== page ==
Lesson from a Coat of Arms
Brief exploration of Holloway heraldry
Last names and clans of people go back a long ways, and some families can trace their name far enough back to find out some cool things. My last name is one of those names that has a common history that goes back a few centuries to the English and Irish country sides (and probably a bunch of other places).
However, finding the HOLLOWAY family crest and “coat of arms” specific to my ancestors was an intriguing find.
Holloway Coat of Arms
My father, Stephen Holloway, found our family coat of arms in 2010… the one specific to our lineage… in a box with a collection of items from my great grand parents. I scanned the paper we found… image below.
The image needed some clean up and digitization, so I did some Photoshop magic on it without changing the essence of the drawing.
Unfortunately, we don’t know the meaning of all the elements of the shield, but surprisingly, we know more than we thought we would. It has the same structural themes, as evidenced by the generic Holloway family coat of arms found by searching the internet. Of course, my image is part of the results.
The images have the 3 crescent moons, the horizontal fesse in the middle, and shades of red. Some similarities exist with the animal on the top, but diving into the meaning of what all this means is where the coat of arms becomes more interesting.
On top of the coat of arms is the crest, which, as it turns out in my case, is considered an antelope that is held back with chains and looks like it will rip someone’s head off in battle.
Nice. I’ll take it.
We’re not sure what the shapes under the antelope mean (other than being a kind of wreath).
If it were me, I would have at least made the design symmetrical!
There were hand-written notes near the coat of arms that my dad found, which told us what and where colors were to be applied.
Based on the notes, I colored the restored version and modified the ermine patch for my genetic branch moving forward… starting in 2010.
What each element means:
- The font is a mix of English Towne and English Gothic, 17c.
- The red fesse is a “girdle of honor” indicating a readiness to serve.
- Blue = truth and loyalty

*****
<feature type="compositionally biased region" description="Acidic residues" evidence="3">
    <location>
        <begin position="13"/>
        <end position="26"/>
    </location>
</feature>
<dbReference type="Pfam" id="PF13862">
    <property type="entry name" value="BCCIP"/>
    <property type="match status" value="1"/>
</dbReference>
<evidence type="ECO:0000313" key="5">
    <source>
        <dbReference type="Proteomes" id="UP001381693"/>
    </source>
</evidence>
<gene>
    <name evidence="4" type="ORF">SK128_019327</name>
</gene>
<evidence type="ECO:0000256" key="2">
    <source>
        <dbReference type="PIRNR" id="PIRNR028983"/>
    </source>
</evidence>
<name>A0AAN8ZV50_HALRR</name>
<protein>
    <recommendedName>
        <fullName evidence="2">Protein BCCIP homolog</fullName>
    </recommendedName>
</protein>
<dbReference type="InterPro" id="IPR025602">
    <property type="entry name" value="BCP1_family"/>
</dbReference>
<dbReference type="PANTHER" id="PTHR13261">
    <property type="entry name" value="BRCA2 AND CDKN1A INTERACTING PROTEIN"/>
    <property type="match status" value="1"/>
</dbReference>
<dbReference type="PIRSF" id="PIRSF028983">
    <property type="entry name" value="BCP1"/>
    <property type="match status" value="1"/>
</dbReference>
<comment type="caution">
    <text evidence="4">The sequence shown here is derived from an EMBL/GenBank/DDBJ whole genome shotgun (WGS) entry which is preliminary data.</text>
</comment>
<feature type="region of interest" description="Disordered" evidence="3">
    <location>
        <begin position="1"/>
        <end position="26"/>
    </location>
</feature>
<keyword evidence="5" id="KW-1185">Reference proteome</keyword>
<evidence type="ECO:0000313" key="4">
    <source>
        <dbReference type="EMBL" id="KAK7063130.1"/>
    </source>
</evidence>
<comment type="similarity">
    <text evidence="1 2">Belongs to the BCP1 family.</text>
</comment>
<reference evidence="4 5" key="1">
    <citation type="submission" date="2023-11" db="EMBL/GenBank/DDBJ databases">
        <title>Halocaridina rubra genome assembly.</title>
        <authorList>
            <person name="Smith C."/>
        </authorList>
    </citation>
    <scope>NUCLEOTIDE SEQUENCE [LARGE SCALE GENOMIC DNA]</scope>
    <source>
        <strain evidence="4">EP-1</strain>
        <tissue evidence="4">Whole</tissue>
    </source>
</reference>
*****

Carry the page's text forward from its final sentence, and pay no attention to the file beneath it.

- Gold = generosity and elevation of the mind
- Silver crescents mean “second son,” honored by the sovereign, and stand for hope and glory.
- The animal is a red antelope with serrated horns that is chained. It stands for fierceness and valor and is dangerous when aroused.
- The golden crescent’s origin is unknown, but I will define it here… to begin anew and rise through uncertainty.
- The white patch of ermine spots signify dignity and alliance with other families.
- The tooth on the patch signifies the merging with the Toothman family in 2007 and a branch for my girls’ lineage.
While there are many resources and studies in heraldry and coats of arms, there is only so much of it that matters in today’s world. The movement and spread of people around the world make familial loyalties that span generations a thing of the past.
It’s awesome to have this kind of family history and symbolism, especially when many families don’t, but I think of it as a good foundation from which to keep building.
This is where the HOLLOWAY coat of arms is right now. I applied my own touch to it respectfully… not because I can, but because I think I should, and it’s common to do so according to heraldic resources. I mean, that’s how all these markings and designs got here in the first place… someone added them at some point in time.
Carrying on the legacy and modifying it to the time a person is in is how great stories evolve. I hope that reviving the coat of arms and digitizing its design will keep it going strong in our computer technology-driven world. What can we learn from the coat of arms?
- The family has and continues to be the backbone of human survival.
- Take ownership and pride in your heritage
- Keep history alive by digitizing the past and sharing it
- Make your own mark on the world but do so with honor and generosity
Hopefully, it will live on, but I guess that all depends on what my two daughters decide to do when they get older… will they keep their surnames, be able to pass the shield down, or does my HOLLOWAY branch end with me? We’ll find out soon enough.
Written by Shaun Holloway.